And while Thompson and Curry certainly have the skills to keep Popovich and the Spurs up at night, it’s not just the Warriors’ offense they need to worry about. With the way Golden State has been defending, San Antonio should be equally concerned with getting their own buckets.

The Warriors held the Spurs to 35-of-89 shooting (39%), and have now limited San Antonio to 41.8 percent through the first two games of this series. When you can fill it up like the Warriors have proven they can, that already puts a fair amount of pressure on the opposing team to match them bucket for bucket. But when the Warriors’ defense is on point and their opponent’s shots aren’t falling, they become awfully difficult to beat. Just ask the Spurs, who have to feel like they’ve just walked into the worst surprise party of all-time. The Warriors weren’t supposed to be able to do both of those things. But, alas, they most definitely are.

The usual suspects led the way for the Spurs, as their veteran trifecta of Tim Duncan, Tony Parker and Manu Ginobli combined for 55 of their team’s 91 points. However, it took them 49 shots to get those 55 points, and that’s a ratio the Warriors will take any day of the week. And while it took some pretty impressive individual defensive performances to hold those three to a combined 21-of-49 shooting, it certainly didn’t hurt that the Warriors decided to stop doing them favors. After turning the ball over 21 times in Game 1 which resulted in 21 very necessary points for the Spurs, the Dubs only turned the ball over 10 times in Game 2, which the Spurs could only turn into 13 points. When the Warriors take care of the ball and limit their turnovers, it’s a double bonus. Not only are they not feeding the Spurs’ easy buckets off fast break opportunities, but less turnovers means more shots of their own. And when you’re the Warriors, more shots are always a good thing.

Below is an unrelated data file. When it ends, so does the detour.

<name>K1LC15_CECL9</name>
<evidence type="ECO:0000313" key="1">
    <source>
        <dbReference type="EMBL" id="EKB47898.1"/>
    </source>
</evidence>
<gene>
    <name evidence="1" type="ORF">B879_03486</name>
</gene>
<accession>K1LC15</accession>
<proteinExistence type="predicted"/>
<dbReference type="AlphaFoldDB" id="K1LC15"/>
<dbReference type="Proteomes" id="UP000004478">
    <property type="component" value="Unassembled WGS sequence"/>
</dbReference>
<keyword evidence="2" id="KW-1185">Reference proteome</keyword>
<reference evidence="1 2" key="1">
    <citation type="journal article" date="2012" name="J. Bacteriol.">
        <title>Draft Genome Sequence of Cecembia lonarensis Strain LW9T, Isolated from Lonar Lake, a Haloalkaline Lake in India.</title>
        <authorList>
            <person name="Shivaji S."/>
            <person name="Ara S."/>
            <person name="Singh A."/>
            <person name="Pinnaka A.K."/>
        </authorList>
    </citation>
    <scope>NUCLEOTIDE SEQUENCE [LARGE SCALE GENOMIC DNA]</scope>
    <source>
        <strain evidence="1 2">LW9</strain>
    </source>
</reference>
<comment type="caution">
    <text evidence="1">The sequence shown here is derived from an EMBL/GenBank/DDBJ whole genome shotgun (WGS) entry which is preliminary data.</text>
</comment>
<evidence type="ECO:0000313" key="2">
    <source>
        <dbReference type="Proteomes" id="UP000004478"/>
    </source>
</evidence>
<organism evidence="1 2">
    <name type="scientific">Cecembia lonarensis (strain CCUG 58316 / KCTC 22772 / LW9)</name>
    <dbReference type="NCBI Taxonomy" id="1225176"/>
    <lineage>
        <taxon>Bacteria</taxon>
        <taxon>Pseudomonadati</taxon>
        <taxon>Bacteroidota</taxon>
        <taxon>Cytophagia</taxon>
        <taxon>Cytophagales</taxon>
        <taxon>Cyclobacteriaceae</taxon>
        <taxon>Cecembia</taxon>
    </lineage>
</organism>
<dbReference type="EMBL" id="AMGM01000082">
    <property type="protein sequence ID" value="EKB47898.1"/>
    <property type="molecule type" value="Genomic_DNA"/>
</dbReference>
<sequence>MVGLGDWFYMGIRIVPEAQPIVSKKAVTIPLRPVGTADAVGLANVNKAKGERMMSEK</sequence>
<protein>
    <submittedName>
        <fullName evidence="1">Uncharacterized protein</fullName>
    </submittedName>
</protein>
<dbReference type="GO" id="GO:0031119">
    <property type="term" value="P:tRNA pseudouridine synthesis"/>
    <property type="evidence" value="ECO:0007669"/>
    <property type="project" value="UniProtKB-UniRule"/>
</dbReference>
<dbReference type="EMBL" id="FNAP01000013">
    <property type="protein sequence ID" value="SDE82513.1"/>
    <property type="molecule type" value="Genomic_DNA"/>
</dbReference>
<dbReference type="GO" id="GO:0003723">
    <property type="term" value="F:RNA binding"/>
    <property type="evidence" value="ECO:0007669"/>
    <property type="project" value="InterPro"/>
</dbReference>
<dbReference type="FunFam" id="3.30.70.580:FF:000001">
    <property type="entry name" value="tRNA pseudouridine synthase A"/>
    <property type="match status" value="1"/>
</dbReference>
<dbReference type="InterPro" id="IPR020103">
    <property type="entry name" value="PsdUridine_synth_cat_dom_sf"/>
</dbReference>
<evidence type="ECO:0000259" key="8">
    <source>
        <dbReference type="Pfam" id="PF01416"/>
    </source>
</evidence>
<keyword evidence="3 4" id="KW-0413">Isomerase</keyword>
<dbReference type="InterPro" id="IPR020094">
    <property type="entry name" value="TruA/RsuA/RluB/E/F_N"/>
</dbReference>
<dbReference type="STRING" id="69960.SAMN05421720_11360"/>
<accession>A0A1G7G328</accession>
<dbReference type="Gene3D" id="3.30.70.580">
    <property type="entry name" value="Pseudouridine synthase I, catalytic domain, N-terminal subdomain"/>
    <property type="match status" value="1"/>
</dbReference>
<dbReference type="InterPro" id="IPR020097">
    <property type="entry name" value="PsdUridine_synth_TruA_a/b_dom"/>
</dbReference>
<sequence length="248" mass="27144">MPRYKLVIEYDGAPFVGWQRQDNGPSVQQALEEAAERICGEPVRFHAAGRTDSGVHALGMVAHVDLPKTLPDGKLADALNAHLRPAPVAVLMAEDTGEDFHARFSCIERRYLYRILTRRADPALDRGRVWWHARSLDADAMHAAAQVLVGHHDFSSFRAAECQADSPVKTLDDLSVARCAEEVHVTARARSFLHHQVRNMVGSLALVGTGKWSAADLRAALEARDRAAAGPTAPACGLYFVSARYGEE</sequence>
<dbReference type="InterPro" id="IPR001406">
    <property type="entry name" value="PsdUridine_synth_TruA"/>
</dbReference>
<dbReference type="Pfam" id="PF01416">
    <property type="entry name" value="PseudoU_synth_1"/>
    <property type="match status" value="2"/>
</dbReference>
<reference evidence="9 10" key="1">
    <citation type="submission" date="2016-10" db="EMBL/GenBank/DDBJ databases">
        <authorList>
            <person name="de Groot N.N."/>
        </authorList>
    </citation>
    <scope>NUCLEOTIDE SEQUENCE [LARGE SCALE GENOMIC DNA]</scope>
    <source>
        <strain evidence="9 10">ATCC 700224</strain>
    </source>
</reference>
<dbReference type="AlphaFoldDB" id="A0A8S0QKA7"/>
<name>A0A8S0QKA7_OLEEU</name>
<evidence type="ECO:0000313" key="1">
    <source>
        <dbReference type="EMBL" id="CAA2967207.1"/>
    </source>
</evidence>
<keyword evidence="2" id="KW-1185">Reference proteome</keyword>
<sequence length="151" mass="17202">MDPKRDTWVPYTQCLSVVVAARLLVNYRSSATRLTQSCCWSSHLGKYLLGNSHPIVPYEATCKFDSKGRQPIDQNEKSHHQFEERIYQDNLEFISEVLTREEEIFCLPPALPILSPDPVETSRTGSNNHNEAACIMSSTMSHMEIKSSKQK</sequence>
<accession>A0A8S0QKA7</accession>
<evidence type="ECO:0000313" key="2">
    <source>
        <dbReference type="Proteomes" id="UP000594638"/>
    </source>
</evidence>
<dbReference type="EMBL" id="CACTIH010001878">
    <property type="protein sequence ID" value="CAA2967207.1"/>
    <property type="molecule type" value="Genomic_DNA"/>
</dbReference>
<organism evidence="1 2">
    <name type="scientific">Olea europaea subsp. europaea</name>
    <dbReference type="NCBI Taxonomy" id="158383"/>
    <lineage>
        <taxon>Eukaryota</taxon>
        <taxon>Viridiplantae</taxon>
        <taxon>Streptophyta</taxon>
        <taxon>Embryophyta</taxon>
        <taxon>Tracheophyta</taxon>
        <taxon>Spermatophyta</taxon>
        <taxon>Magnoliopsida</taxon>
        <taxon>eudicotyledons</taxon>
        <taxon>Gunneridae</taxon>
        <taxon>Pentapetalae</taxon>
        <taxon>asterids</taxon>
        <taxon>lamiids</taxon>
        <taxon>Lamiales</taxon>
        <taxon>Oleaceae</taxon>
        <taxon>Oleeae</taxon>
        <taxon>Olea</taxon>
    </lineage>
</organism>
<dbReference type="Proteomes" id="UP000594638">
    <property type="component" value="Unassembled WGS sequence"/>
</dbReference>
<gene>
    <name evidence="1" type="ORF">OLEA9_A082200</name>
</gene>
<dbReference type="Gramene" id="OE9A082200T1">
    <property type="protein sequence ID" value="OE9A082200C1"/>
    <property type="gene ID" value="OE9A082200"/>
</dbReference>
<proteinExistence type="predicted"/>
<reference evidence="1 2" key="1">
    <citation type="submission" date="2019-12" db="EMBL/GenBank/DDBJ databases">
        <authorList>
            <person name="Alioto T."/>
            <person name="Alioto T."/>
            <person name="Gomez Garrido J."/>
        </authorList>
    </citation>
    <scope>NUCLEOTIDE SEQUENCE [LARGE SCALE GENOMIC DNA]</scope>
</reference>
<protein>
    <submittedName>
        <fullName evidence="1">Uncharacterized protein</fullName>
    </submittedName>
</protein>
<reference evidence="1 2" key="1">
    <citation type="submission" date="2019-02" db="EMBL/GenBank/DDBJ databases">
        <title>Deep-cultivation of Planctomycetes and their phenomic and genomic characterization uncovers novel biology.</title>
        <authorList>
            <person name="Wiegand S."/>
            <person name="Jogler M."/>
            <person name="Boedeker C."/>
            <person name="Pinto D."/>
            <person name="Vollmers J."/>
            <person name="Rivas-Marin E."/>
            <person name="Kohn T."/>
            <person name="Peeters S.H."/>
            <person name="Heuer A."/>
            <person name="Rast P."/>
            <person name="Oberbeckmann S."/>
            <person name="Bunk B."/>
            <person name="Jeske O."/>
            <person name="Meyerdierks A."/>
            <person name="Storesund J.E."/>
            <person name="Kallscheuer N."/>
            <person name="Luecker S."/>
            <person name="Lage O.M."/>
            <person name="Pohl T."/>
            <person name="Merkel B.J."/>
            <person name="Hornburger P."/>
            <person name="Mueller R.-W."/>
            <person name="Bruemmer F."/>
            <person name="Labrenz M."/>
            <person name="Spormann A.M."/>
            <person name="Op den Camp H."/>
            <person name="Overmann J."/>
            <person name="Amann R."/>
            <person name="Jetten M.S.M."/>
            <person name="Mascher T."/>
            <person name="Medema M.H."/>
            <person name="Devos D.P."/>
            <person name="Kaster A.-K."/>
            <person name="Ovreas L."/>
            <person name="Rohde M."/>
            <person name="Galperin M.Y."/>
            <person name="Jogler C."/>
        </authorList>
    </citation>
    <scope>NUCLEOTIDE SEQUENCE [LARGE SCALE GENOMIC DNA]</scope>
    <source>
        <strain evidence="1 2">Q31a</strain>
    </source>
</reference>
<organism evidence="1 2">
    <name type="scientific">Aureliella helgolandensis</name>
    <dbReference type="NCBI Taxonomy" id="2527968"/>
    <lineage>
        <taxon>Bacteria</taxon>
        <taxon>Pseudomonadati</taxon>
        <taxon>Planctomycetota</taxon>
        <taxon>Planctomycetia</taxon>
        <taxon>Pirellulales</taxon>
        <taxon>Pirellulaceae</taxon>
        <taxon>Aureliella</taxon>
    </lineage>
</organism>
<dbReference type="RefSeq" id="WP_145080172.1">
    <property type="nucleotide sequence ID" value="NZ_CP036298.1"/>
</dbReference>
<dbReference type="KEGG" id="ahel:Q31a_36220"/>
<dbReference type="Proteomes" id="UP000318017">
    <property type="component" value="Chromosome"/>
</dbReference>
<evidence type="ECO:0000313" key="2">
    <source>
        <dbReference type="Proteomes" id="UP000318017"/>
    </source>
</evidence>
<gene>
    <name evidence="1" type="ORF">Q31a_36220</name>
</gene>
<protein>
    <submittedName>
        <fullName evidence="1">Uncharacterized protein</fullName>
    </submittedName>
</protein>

So here we are, all tied up at one game apiece with the series headed back to Oracle Arena, where that crowd will be more than ready to give the Warriors an added boost. And while it’s easy to sit here and say they should be up 2-0, that’s the wrong conclusion to take away from this game. The Warriors came to San Antonio with the intention of taking one game. Well, mission accomplished. But I’d argue that they came away with a more than a tied series. More importantly, they came away with experience.

Experience. The one undeniable advantage the Spurs had coming into this series is now a bit more muddied. While the Warriors will never be able to match the robust collection of individual and team playoff experience the Spurs have accumulated over their years of contention, the first two games of this series have provided Golden State with the confidence, wisdom – and, yes- experience that they needed to build in order to prove they belong in this moment. And after these last two games, I’m not sure how the Spurs or anyone else could deny that they do.

The Warriors are here, and they’re letting the whole world know.

If you can’t hear them yet, just wait. Game 3 ought to be more than loud enough to get your attention.